Feb 13 2013

Solving the Longitude Problem in Oral Health

Paul Glassman, DDS, MA, MBA, is director of the Dental Pipeline National Learning Institute, a program of the Robert Wood Johnson Foundation. Glassman is a professor of dental practice and director of community oral health at the University of the Pacific, Arthur A. Dugoni School of Dentistry in San Francisco.


I recently had the opportunity to visit the British Royal Observatory in Greenwich, UK, current home of John Harrison’s famous clocks, which provided the solution to one of the most vexing problems in 17th and 18th Century Europe. As eloquently chronicled in Dava Sobel’s book Longitude: The True Story of a Lone Genius Who Solved the Greatest Scientific Problem of His Time, the 17th and 18th Century naval fleets of the world were plagued by the inability to accurately measure longitude. A ship’s captain at sea could get very precise readings of the ship’s latitude by measuring the angle between the sun at noon and the horizon. However, measurement of longitude required knowing the current time at a known point, such as London, which would allow the captain to compare the position of stars as seen from the ship, to where they would have been at the known point at that precise time.

Unfortunately, timepieces of that day were too inaccurate to facilitate these measurements. As a result, inefficient routes were followed to increase safety, many ships ran aground anyway, lives were lost, and the economic consequences for the shipping industry were staggering. In 1714 the British Parliament offered the “Longitude Prize” of £20,000 for a solution to this problem. It was not until 1772, after many attempts and failures, that Harrison was awarded this prize for his 4th timekeeper, a clock that could keep accurate time aboard a moving ship, and Parliament declared that the problem had been solved. This development allowed the British naval fleet to obtain world dominance at the end of the 18th Century.

The oral health system in our country has its own longitude problem. Our inability to accurately measure where we are and chart a course forward has tremendous human and economic consequences.

As we entered the 21st Century, the 2000 Surgeon General’s report on Oral Health in America described the “profound disparities” that existed in the oral health of the population. That report indicated that “despite improvements in oral health status, profound disparities remain in some population groups as classified by sex, income, age, and race/ethnicity.  For some diseases and conditions, the magnitude of the differences in oral health status among population groups is striking.”

More than a decade later, the 2011 Institute of Medicine (IOM) reports on Improving Access to Oral Health Care for Vulnerable and Underserved Populations and Advancing Oral Health in America indicated that the same disparities that existed in 2000 still exist, and in many circumstances have gotten worse. 

While these oral health disparities remain unchanged, what has changed since 2000 is an unparalleled openness to doing things differently than we have done them in the past. The general health care system has embraced this opportunity and is well into the search for the modern Longitude Prize through the development of new models of delivering and financing healthcare. The advent of Accountable Care Organizations, the efforts to move payment from “volume to value,” and the 60 year long development of a stratified and diversified general health care workforce are focusing new attention on directing health care resources toward achieving measurable and important health outcomes. Bill Gates recently described how he has been “struck by how important measurement is to improving the human condition.”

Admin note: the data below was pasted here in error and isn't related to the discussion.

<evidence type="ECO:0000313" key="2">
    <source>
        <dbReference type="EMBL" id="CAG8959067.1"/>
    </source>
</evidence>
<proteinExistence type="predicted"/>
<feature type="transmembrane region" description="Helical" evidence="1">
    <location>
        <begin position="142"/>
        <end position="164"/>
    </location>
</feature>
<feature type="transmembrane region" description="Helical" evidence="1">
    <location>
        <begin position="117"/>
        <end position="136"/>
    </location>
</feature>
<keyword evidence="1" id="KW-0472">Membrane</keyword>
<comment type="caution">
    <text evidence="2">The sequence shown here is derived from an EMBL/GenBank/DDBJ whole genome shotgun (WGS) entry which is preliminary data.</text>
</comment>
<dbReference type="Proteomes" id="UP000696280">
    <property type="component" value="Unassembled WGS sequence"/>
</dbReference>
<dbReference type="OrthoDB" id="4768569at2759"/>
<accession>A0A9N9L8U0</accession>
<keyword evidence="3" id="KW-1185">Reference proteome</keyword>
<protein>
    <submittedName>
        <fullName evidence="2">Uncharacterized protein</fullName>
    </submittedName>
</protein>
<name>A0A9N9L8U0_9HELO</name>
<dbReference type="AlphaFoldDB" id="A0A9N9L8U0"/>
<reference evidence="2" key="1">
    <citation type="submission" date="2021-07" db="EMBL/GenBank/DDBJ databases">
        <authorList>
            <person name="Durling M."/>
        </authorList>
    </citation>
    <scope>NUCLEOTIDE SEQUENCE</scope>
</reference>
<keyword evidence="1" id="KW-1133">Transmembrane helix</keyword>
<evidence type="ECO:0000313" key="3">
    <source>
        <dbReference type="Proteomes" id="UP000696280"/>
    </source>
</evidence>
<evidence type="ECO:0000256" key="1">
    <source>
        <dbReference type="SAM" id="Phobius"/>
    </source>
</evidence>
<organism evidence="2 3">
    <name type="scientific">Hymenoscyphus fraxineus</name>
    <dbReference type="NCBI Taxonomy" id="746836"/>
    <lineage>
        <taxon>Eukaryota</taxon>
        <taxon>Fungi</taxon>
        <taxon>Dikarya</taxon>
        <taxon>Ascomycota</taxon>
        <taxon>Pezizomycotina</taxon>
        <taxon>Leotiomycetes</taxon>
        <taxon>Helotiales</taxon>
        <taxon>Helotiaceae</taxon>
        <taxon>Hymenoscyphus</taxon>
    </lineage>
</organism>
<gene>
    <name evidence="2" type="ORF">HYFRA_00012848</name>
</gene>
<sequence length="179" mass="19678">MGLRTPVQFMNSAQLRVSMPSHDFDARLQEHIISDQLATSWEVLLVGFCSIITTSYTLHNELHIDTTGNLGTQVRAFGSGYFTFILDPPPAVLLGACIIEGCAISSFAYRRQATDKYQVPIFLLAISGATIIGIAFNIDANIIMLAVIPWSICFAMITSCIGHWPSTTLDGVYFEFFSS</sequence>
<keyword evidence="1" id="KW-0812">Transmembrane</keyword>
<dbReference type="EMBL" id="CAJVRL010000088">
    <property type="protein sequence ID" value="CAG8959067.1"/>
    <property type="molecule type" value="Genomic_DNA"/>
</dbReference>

The oral health industry, although not as far along in searching for the Longitude Prize as general health, is also grappling with solutions to the profound disparities described by the Surgeon General and the IOM.  New workforce models are being developed and tested using new or expanded roles for allied dental personnel. The use of electronic health records is spreading.  Evaluations of distributed, telehealth enabled, oral health teams and Virtual Dental Homes are being completed.  There is rapid development of the 21st Century’s version of the Harrison Clock in the form of oral health measurement and quality improvement systems. The National Quality forum produced a report in 2012 year on Oral Health Performance Measurement and the Dental Quality Alliance and the DentaQuest Institute  have both convened national stakeholder groups to develop measurement systems and drive change through quality improvement systems. There is also growing awareness that new workforce and delivery systems need to be supported by new regulatory and payment systems focused on improving health outcomes and reducing oral health disparities. 

Just like the Longitude problem was one of the fundamental problems of the 18th Century, the need to create systems capable of delivering good oral health for the entire population at lower cost per capita than we now spend remains one of the fundamental problems of the 21st Century.

It’s time to stop so many of our ships from running aground.  We can do so by vigorously pursuing current workforce and system change initiatives, carefully evaluating and learning from the results, and by keeping our eyes on the prize.

Read an earlier post by Glassman on the RWJF Human Capital Blog.

Tags: Oral health, Evaluation, Disparities, Human Capital, Voices from the Field, Dental